In Course 12, where the cash flow of a real estate development is modeled, I delved deeper into this metric that enables us to measure the potential benefit associated with a real estate development project.

Development Spread (bps) = (Yield-on-Cost – Market Cap Rate) x 10,000

In simple terms, the Development Spread calculates the difference in return between the two types of real estate opportunities we discussed earlier when visualizing the risk. Let’s break down the formula step by step for better comprehension.

Understanding Basis Points (bps)

Basis points (bps) are a standard measure used in finance to represent changes in percentages or rates. For example, 100 basis points equal a 1% change.

If you hear that a 6% market cap rate has increased by 50 basis points after 10 years, the new market cap rate would be:

Exit cap rate = 6% + 50/10000 = 6.5%


The measure of Yield-on-Cost is calculated by dividing the stabilized “Net Operating Income (NOI)” by the total project cost.

Yield-on-Cost = Annual Net Operating Income at Stabilization ÷ Total Project Cost

Also known as Development Yield, it can be seen as a market cap rate since it represents the first year’s return, or a given year’s NOI, divided by the total project costs.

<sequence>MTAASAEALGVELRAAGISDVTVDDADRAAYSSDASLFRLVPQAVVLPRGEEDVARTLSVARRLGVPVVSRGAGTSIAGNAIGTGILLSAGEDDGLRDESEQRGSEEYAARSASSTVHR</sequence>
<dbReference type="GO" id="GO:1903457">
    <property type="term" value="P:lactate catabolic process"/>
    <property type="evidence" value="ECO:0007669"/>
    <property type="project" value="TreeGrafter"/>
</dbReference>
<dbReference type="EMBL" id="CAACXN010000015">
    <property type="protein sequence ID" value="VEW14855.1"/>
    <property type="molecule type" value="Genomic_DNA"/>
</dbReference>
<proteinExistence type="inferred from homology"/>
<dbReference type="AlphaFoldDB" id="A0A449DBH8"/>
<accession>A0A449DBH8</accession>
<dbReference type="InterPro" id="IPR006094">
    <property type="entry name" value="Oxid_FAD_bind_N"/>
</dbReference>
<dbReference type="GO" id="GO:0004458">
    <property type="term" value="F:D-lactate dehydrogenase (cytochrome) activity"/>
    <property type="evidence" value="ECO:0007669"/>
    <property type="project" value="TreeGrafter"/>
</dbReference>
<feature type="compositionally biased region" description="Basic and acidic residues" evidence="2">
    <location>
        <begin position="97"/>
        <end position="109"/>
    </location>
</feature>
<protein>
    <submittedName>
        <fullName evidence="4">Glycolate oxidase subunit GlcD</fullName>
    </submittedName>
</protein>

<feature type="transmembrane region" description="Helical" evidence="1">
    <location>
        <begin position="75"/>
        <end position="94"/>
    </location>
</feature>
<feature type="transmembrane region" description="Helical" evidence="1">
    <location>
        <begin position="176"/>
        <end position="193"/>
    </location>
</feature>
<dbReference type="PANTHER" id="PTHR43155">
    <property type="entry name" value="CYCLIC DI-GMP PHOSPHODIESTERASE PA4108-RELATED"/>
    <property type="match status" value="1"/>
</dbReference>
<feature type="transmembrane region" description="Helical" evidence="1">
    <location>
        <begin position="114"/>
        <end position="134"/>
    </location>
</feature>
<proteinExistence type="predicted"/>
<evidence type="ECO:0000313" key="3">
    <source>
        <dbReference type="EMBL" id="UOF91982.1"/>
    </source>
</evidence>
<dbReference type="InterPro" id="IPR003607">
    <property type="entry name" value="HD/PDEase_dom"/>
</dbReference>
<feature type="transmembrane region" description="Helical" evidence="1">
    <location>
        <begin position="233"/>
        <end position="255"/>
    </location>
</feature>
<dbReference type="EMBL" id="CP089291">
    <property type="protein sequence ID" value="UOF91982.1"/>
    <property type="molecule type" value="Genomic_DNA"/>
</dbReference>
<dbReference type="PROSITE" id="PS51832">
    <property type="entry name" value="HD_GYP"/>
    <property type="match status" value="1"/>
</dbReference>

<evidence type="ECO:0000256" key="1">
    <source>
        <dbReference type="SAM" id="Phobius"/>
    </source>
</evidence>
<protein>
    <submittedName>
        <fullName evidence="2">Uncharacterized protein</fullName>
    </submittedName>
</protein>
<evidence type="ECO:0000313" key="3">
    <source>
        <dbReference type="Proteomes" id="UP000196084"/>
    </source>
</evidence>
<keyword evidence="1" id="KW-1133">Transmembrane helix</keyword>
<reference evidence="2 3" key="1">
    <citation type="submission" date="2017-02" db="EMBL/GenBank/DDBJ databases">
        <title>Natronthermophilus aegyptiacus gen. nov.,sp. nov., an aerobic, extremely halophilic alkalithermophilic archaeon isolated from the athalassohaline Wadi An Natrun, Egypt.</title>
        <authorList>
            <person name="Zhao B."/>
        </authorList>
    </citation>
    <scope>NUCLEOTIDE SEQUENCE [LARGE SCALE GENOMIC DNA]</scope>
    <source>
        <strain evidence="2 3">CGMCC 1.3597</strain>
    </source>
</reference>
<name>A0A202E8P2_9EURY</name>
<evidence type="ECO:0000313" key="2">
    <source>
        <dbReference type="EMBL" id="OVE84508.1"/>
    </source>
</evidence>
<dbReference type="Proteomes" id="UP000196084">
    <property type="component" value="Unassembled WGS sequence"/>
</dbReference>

Market Cap Rate

Simply put, the capitalization rate allows you to estimate the return that would be obtained on a real estate investment. It is called “market” because investors look at the rates established in the market to establish a reference of how much they could pay for a real estate property.

The capitalization rate estimates the return generated from a real estate investment. Investors reference the market rates to determine how much they should pay for a property.

Market Cap Rate = Stabilized Annual NOI ÷ Asset Value

Case Study using Development Spread

In our case study, we will explore the calculation of the Development Spread for an “Office Building” development project. However, it’s important to note that this metric should be analyzed alongside other indicators such as the Internal Rate of Return (IRR) and the Equity Multiple.

I recommend you consult the Bite-Sized Real CRE Lessons – A.CRE 30 Second Video Tutorials and our Glossary of Terms, to clarify any doubts regarding a certain term. 

Based on the two examples mentioned when we were visualizing the risk of a real estate opportunity, let’s imagine that the land costs, direct and soft costs, capitalized construction interest, financing fees, and the operating shortfall, sum up to a total cost of the office building development project of $25,000,000.

Likewise, the stabilized first-year net operating income is $1,800,000. This would result in a Development Yield of 7.2%.


Also, imagine that the office buildings similar to the property we are developing have been trading on the market at a cap rate between 4.5% and 5.5% for the last year.

In this sense, we must select a rate among such values, so, after comparing the properties, we conclude that a market capitalization rate (today) according to the development of the office building must be 5 %.